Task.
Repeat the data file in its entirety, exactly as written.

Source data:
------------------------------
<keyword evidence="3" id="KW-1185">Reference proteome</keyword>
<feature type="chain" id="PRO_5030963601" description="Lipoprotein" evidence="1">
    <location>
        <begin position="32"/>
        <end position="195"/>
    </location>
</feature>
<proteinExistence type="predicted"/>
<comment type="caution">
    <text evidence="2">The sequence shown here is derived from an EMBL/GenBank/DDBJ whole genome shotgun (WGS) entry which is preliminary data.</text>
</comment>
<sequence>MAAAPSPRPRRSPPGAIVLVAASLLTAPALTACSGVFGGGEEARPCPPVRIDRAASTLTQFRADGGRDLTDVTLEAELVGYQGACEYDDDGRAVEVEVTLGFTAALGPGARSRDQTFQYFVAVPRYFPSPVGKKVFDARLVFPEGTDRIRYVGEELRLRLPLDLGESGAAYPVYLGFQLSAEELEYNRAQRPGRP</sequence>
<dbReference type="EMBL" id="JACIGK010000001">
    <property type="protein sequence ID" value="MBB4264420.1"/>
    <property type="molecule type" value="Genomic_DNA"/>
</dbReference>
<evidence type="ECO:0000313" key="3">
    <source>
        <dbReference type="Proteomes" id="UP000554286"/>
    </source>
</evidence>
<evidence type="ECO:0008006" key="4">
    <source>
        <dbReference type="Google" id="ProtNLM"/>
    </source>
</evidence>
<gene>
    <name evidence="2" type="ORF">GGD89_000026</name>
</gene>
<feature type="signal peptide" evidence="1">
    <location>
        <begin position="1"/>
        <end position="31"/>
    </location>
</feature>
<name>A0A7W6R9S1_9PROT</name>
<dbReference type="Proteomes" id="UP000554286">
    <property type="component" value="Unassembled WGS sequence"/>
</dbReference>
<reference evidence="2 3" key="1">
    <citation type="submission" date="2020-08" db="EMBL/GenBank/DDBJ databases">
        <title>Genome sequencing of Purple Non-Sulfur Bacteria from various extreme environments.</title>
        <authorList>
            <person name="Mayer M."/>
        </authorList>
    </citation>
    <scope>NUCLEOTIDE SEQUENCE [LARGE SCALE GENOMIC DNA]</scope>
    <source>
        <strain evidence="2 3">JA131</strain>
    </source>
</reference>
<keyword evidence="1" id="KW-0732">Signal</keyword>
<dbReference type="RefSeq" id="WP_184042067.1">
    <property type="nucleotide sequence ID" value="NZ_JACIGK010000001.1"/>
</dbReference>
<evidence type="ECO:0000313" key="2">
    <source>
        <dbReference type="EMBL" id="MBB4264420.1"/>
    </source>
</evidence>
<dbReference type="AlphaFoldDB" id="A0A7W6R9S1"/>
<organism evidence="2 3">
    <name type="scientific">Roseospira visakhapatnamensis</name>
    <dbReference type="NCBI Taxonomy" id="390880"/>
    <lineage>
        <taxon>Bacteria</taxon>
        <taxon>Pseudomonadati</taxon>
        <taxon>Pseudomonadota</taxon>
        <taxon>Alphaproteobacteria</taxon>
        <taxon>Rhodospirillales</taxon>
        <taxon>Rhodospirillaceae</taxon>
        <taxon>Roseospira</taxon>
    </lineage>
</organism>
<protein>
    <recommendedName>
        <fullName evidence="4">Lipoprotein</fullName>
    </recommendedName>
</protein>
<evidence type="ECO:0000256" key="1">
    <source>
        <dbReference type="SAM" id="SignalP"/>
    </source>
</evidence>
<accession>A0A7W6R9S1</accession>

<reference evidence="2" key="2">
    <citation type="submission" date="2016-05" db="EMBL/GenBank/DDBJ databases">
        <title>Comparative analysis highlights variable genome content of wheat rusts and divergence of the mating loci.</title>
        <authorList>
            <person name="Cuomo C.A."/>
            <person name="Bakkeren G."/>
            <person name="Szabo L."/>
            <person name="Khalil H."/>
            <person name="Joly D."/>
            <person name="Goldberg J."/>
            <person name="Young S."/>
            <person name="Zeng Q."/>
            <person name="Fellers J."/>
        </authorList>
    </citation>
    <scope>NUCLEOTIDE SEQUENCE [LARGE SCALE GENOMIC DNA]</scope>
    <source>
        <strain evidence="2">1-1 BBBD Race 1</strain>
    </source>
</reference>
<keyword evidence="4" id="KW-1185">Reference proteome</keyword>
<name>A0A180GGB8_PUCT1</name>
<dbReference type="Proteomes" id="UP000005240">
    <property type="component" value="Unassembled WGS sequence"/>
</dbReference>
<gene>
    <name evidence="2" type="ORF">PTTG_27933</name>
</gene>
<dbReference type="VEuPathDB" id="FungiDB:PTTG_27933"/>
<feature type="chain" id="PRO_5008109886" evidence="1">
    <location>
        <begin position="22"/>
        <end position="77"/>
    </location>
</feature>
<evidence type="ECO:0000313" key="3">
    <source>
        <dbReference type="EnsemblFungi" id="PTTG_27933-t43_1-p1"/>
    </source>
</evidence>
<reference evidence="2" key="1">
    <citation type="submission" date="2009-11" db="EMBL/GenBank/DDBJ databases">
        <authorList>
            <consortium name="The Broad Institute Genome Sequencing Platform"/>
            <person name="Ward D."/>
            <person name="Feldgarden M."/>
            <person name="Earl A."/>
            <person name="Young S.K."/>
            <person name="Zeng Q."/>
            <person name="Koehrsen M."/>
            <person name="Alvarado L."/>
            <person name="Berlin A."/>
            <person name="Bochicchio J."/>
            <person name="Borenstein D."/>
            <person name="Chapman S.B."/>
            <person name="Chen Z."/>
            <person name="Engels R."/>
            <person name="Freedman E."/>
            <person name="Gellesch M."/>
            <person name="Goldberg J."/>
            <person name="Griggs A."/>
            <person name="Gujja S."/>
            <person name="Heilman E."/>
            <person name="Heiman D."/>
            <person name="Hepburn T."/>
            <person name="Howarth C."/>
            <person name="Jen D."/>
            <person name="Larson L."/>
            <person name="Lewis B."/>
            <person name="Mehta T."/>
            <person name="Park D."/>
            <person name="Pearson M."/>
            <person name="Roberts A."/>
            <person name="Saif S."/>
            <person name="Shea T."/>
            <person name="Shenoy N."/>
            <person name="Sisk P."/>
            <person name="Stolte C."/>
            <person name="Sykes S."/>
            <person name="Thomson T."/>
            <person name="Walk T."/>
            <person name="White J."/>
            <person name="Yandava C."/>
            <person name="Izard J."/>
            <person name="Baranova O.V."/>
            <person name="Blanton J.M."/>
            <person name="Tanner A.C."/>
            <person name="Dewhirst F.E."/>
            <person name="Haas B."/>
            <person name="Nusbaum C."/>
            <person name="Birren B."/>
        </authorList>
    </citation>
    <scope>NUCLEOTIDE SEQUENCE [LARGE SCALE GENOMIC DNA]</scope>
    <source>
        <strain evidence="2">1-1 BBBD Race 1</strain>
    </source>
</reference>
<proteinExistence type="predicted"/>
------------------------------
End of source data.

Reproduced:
<keyword evidence="3" id="KW-1185">Reference proteome</keyword>
<feature type="chain" id="PRO_5030963601" description="Lipoprotein" evidence="1">
    <location>
        <begin position="32"/>
        <end position="195"/>
    </location>
</feature>
<proteinExistence type="predicted"/>
<comment type="caution">
    <text evidence="2">The sequence shown here is derived from an EMBL/GenBank/DDBJ whole genome shotgun (WGS) entry which is preliminary data.</text>
</comment>
<sequence>MAAAPSPRPRRSPPGAIVLVAASLLTAPALTACSGVFGGGEEARPCPPVRIDRAASTLTQFRADGGRDLTDVTLEAELVGYQGACEYDDDGRAVEVEVTLGFTAALGPGARSRDQTFQYFVAVPRYFPSPVGKKVFDARLVFPEGTDRIRYVGEELRLRLPLDLGESGAAYPVYLGFQLSAEELEYNRAQRPGRP</sequence>
<dbReference type="EMBL" id="JACIGK010000001">
    <property type="protein sequence ID" value="MBB4264420.1"/>
    <property type="molecule type" value="Genomic_DNA"/>
</dbReference>
<evidence type="ECO:0000313" key="3">
    <source>
        <dbReference type="Proteomes" id="UP000554286"/>
    </source>
</evidence>
<evidence type="ECO:0008006" key="4">
    <source>
        <dbReference type="Google" id="ProtNLM"/>
    </source>
</evidence>
<gene>
    <name evidence="2" type="ORF">GGD89_000026</name>
</gene>
<feature type="signal peptide" evidence="1">
    <location>
        <begin position="1"/>
        <end position="31"/>
    </location>
</feature>
<name>A0A7W6R9S1_9PROT</name>
<dbReference type="Proteomes" id="UP000554286">
    <property type="component" value="Unassembled WGS sequence"/>
</dbReference>
<reference evidence="2 3" key="1">
    <citation type="submission" date="2020-08" db="EMBL/GenBank/DDBJ databases">
        <title>Genome sequencing of Purple Non-Sulfur Bacteria from various extreme environments.</title>
        <authorList>
            <person name="Mayer M."/>
        </authorList>
    </citation>
    <scope>NUCLEOTIDE SEQUENCE [LARGE SCALE GENOMIC DNA]</scope>
    <source>
        <strain evidence="2 3">JA131</strain>
    </source>
</reference>
<keyword evidence="1" id="KW-0732">Signal</keyword>
<dbReference type="RefSeq" id="WP_184042067.1">
    <property type="nucleotide sequence ID" value="NZ_JACIGK010000001.1"/>
</dbReference>
<evidence type="ECO:0000313" key="2">
    <source>
        <dbReference type="EMBL" id="MBB4264420.1"/>
    </source>
</evidence>
<dbReference type="AlphaFoldDB" id="A0A7W6R9S1"/>
<organism evidence="2 3">
    <name type="scientific">Roseospira visakhapatnamensis</name>
    <dbReference type="NCBI Taxonomy" id="390880"/>
    <lineage>
        <taxon>Bacteria</taxon>
        <taxon>Pseudomonadati</taxon>
        <taxon>Pseudomonadota</taxon>
        <taxon>Alphaproteobacteria</taxon>
        <taxon>Rhodospirillales</taxon>
        <taxon>Rhodospirillaceae</taxon>
        <taxon>Roseospira</taxon>
    </lineage>
</organism>
<protein>
    <recommendedName>
        <fullName evidence="4">Lipoprotein</fullName>
    </recommendedName>
</protein>
<evidence type="ECO:0000256" key="1">
    <source>
        <dbReference type="SAM" id="SignalP"/>
    </source>
</evidence>
<accession>A0A7W6R9S1</accession>

<reference evidence="2" key="2">
    <citation type="submission" date="2016-05" db="EMBL/GenBank/DDBJ databases">
        <title>Comparative analysis highlights variable genome content of wheat rusts and divergence of the mating loci.</title>
        <authorList>
            <person name="Cuomo C.A."/>
            <person name="Bakkeren G."/>
            <person name="Szabo L."/>
            <person name="Khalil H."/>
            <person name="Joly D."/>
            <person name="Goldberg J."/>
            <person name="Young S."/>
            <person name="Zeng Q."/>
            <person name="Fellers J."/>
        </authorList>
    </citation>
    <scope>NUCLEOTIDE SEQUENCE [LARGE SCALE GENOMIC DNA]</scope>
    <source>
        <strain evidence="2">1-1 BBBD Race 1</strain>
    </source>
</reference>
<keyword evidence="4" id="KW-1185">Reference proteome</keyword>
<name>A0A180GGB8_PUCT1</name>
<dbReference type="Proteomes" id="UP000005240">
    <property type="component" value="Unassembled WGS sequence"/>
</dbReference>
<gene>
    <name evidence="2" type="ORF">PTTG_27933</name>
</gene>
<dbReference type="VEuPathDB" id="FungiDB:PTTG_27933"/>
<feature type="chain" id="PRO_5008109886" evidence="1">
    <location>
        <begin position="22"/>
        <end position="77"/>
    </location>
</feature>
<evidence type="ECO:0000313" key="3">
    <source>
        <dbReference type="EnsemblFungi" id="PTTG_27933-t43_1-p1"/>
    </source>
</evidence>
<reference evidence="2" key="1">
    <citation type="submission" date="2009-11" db="EMBL/GenBank/DDBJ databases">
        <authorList>
            <consortium name="The Broad Institute Genome Sequencing Platform"/>
            <person name="Ward D."/>
            <person name="Feldgarden M."/>
            <person name="Earl A."/>
            <person name="Young S.K."/>
            <person name="Zeng Q."/>
            <person name="Koehrsen M."/>
            <person name="Alvarado L."/>
            <person name="Berlin A."/>
            <person name="Bochicchio J."/>
            <person name="Borenstein D."/>
            <person name="Chapman S.B."/>
            <person name="Chen Z."/>
            <person name="Engels R."/>
            <person name="Freedman E."/>
            <person name="Gellesch M."/>
            <person name="Goldberg J."/>
            <person name="Griggs A."/>
            <person name="Gujja S."/>
            <person name="Heilman E."/>
            <person name="Heiman D."/>
            <person name="Hepburn T."/>
            <person name="Howarth C."/>
            <person name="Jen D."/>
            <person name="Larson L."/>
            <person name="Lewis B."/>
            <person name="Mehta T."/>
            <person name="Park D."/>
            <person name="Pearson M."/>
            <person name="Roberts A."/>
            <person name="Saif S."/>
            <person name="Shea T."/>
            <person name="Shenoy N."/>
            <person name="Sisk P."/>
            <person name="Stolte C."/>
            <person name="Sykes S."/>
            <person name="Thomson T."/>
            <person name="Walk T."/>
            <person name="White J."/>
            <person name="Yandava C."/>
            <person name="Izard J."/>
            <person name="Baranova O.V."/>
            <person name="Blanton J.M."/>
            <person name="Tanner A.C."/>
            <person name="Dewhirst F.E."/>
            <person name="Haas B."/>
            <person name="Nusbaum C."/>
            <person name="Birren B."/>
        </authorList>
    </citation>
    <scope>NUCLEOTIDE SEQUENCE [LARGE SCALE GENOMIC DNA]</scope>
    <source>
        <strain evidence="2">1-1 BBBD Race 1</strain>
    </source>
</reference>
<proteinExistence type="predicted"/>